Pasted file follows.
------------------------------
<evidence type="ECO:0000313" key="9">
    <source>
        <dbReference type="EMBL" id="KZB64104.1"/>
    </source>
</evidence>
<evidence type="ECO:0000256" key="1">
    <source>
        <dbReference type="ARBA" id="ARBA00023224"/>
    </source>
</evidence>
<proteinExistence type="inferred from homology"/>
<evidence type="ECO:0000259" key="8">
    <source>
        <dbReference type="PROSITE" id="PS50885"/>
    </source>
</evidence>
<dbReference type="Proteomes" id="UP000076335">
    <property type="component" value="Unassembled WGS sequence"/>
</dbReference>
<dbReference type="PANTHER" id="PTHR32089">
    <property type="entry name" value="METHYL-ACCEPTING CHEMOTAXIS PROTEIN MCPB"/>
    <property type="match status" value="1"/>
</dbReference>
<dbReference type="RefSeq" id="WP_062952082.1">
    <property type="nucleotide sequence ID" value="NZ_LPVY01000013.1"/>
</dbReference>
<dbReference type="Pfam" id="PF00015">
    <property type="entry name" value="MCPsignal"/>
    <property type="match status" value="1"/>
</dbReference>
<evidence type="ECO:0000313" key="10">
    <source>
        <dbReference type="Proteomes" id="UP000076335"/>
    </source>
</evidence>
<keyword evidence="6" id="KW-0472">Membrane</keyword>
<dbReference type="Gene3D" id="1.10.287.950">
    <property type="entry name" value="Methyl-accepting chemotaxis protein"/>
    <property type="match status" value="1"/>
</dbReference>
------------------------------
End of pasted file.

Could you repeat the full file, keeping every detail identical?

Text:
<evidence type="ECO:0000313" key="9">
    <source>
        <dbReference type="EMBL" id="KZB64104.1"/>
    </source>
</evidence>
<evidence type="ECO:0000256" key="1">
    <source>
        <dbReference type="ARBA" id="ARBA00023224"/>
    </source>
</evidence>
<proteinExistence type="inferred from homology"/>
<evidence type="ECO:0000259" key="8">
    <source>
        <dbReference type="PROSITE" id="PS50885"/>
    </source>
</evidence>
<dbReference type="Proteomes" id="UP000076335">
    <property type="component" value="Unassembled WGS sequence"/>
</dbReference>
<dbReference type="PANTHER" id="PTHR32089">
    <property type="entry name" value="METHYL-ACCEPTING CHEMOTAXIS PROTEIN MCPB"/>
    <property type="match status" value="1"/>
</dbReference>
<dbReference type="RefSeq" id="WP_062952082.1">
    <property type="nucleotide sequence ID" value="NZ_LPVY01000013.1"/>
</dbReference>
<dbReference type="Pfam" id="PF00015">
    <property type="entry name" value="MCPsignal"/>
    <property type="match status" value="1"/>
</dbReference>
<evidence type="ECO:0000313" key="10">
    <source>
        <dbReference type="Proteomes" id="UP000076335"/>
    </source>
</evidence>
<keyword evidence="6" id="KW-0472">Membrane</keyword>
<dbReference type="Gene3D" id="1.10.287.950">
    <property type="entry name" value="Methyl-accepting chemotaxis protein"/>
    <property type="match status" value="1"/>
</dbReference>